DjangoCon Europe 2017 - To Index or Not, That’s Not The Question

Speaker: Markus Holtermann (Django core developer with a particular focus on the migrations framework)

Background theory

Filtering/selecting for a specific value does a full table scan by default. This does not scale for large tables.

DB Indexes give access to a single or multiple column in your table, making guarantees on timing for specific lookups.

Indexes use B Trees. B trees are self-balancing, providing us with the timing guarantees.

B Trees have nodes combining several values and several + 1 pointers. Leaf values then hold a pointer to the table row it belongs to. The other pointers point to further nodes which hold values smaller, in-between, and larger than the values in the node, respectively. This provides an easy way to find a value, binary-search style.

An additional pointer points go to the next node in the same layer. This makes it easy to select ranges, since we need to find the initial value and can then just follow the same-layer pointers.

The values are balanced regarding the nodes, which means "evenly distributed within the layers and nodes".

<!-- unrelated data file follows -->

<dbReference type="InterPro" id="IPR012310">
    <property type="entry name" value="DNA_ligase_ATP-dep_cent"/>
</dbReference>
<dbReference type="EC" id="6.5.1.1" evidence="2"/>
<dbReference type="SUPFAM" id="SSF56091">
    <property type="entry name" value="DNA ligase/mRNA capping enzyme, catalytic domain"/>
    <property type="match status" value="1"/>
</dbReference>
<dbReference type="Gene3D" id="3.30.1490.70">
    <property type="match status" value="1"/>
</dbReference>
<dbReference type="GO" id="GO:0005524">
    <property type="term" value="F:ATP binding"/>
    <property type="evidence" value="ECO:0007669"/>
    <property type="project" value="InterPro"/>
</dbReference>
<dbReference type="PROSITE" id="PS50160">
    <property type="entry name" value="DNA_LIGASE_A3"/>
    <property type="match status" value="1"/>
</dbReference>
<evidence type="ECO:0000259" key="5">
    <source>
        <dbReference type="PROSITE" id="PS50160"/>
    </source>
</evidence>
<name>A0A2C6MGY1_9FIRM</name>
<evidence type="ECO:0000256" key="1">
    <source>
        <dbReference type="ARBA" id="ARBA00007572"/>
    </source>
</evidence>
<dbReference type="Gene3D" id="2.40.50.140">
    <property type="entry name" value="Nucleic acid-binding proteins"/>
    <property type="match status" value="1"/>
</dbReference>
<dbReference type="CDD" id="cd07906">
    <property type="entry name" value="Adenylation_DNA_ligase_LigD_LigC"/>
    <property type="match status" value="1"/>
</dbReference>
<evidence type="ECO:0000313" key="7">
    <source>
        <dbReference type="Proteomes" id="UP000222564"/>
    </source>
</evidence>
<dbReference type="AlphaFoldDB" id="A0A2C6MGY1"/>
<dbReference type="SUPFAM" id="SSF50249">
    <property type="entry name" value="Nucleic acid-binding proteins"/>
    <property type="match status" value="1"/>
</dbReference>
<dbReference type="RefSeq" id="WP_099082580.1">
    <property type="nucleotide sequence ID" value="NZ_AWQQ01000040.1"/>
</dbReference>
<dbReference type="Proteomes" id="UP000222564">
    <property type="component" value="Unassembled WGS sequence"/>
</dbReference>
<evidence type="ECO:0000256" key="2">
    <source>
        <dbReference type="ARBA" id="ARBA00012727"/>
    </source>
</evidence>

Indexes in Django

  • db_index = True
  • index_together = (('foo', 'bar'), )
  • ForeignKey / OneToOneField
  • primary_key = True

Index(fields, name)

New, fresh from GSoC 2016, arriving in 1.11!

You can define an indexes list on a model's Meta class. Every element is a field of type models.Index. models.Index takes a fields list of strings, and a name. But you can also use different index classes, eg special classes provided by django.contrib.postgres to index JSON fields.

Feature Ideas

  • Functional Indexes
  • Let db_index take other index types, instead of just True/False
  • Define default index types for fields (maybe useful for JSON fields?)
  • Refactor index_together and db_index so that we do not have three ways to define indexes
  • Add GiSTIndex which allows you to search for locations near other locations

Feel free to work on this during sprints!